Increased Life/Noise Reduction of Mechanical Components by Applying Topographical Imagery and Surface Mapping Methodology 2004-01-3482
The Timken Company performed a detailed study involving topographical imagery and surface mapping. The primary purpose of the study was to develop a direct correlation between surface topography and component durability/life. Through these studies, an optimal surface finish was developed. A production environment was then formed to mass-produce components with this finish on a contact-to-contact component. The results of the study guide us to an increase in durability/life of the Timken product. The paper is divided into three sections.
The first section describes the component itself and the testing procedures by which durability/life were determined. The second section describes the analytical work done at the Timken Research facility where topographical imagery and surface mapping were performed. At this time, topographical analysis of several surface finishes paved the way to create an optimal surface texture for increased durability/life. Next, brainstorming was conducted to transform the desired surface texture from laboratory to production environment. The third section describes the actual tools and techniques put in place in the production environment to achieve the desired surface texture. Precision Steel Components conclude with final test results, establishing that there is a direct correlation between surface texture and durability/life of a contact-to-contact component.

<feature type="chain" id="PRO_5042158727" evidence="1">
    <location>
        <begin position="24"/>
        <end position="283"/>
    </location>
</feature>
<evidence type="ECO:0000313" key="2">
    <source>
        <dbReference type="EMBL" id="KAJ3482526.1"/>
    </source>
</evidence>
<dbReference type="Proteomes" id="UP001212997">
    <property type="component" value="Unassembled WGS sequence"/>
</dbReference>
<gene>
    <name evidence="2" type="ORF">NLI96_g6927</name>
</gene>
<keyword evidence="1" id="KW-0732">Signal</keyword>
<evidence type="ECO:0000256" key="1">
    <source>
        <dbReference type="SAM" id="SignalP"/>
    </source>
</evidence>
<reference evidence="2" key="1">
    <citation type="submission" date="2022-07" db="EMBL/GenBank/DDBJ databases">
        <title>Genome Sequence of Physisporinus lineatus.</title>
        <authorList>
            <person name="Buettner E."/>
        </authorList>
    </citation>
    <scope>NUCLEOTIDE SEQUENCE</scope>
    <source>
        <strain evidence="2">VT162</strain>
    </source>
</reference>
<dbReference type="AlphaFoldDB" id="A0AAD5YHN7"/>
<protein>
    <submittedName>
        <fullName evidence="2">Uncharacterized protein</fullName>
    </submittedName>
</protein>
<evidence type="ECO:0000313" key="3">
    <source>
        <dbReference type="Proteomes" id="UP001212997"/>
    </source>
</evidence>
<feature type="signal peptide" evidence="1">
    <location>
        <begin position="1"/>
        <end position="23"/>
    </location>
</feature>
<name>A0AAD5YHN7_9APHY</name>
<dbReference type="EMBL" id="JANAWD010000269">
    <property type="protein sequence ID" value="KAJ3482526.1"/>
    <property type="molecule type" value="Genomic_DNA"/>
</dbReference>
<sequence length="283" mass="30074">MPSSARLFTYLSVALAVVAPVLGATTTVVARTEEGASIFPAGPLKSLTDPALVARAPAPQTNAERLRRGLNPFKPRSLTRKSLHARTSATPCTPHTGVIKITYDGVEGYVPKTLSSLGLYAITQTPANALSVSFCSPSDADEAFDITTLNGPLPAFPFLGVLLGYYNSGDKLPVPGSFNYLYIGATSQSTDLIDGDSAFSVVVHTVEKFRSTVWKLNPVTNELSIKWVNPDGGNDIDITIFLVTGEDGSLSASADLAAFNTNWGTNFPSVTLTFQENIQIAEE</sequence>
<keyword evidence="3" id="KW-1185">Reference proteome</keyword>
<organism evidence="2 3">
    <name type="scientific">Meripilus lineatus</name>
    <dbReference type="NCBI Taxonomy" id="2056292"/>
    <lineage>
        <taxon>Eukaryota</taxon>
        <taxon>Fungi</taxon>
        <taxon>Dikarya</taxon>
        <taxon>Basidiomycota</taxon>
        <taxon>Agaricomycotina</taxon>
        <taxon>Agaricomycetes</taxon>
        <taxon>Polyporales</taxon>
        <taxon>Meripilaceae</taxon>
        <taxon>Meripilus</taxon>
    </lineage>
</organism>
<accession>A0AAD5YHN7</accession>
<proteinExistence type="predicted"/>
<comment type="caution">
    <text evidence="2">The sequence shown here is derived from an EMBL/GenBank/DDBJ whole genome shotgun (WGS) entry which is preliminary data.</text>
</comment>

Citation: Tornero, S., Moldovan, M., and Cogdell, J., "Increased Life/Noise Reduction of Mechanical Components by Applying Topographical Imagery and Surface Mapping Methodology," SAE Technical Paper 2004-01-3482, 2004, https://doi.org/10.4271/2004-01-3482. Download Citation
Steve Tornero, Mark R. Moldovan, J. David Cogdell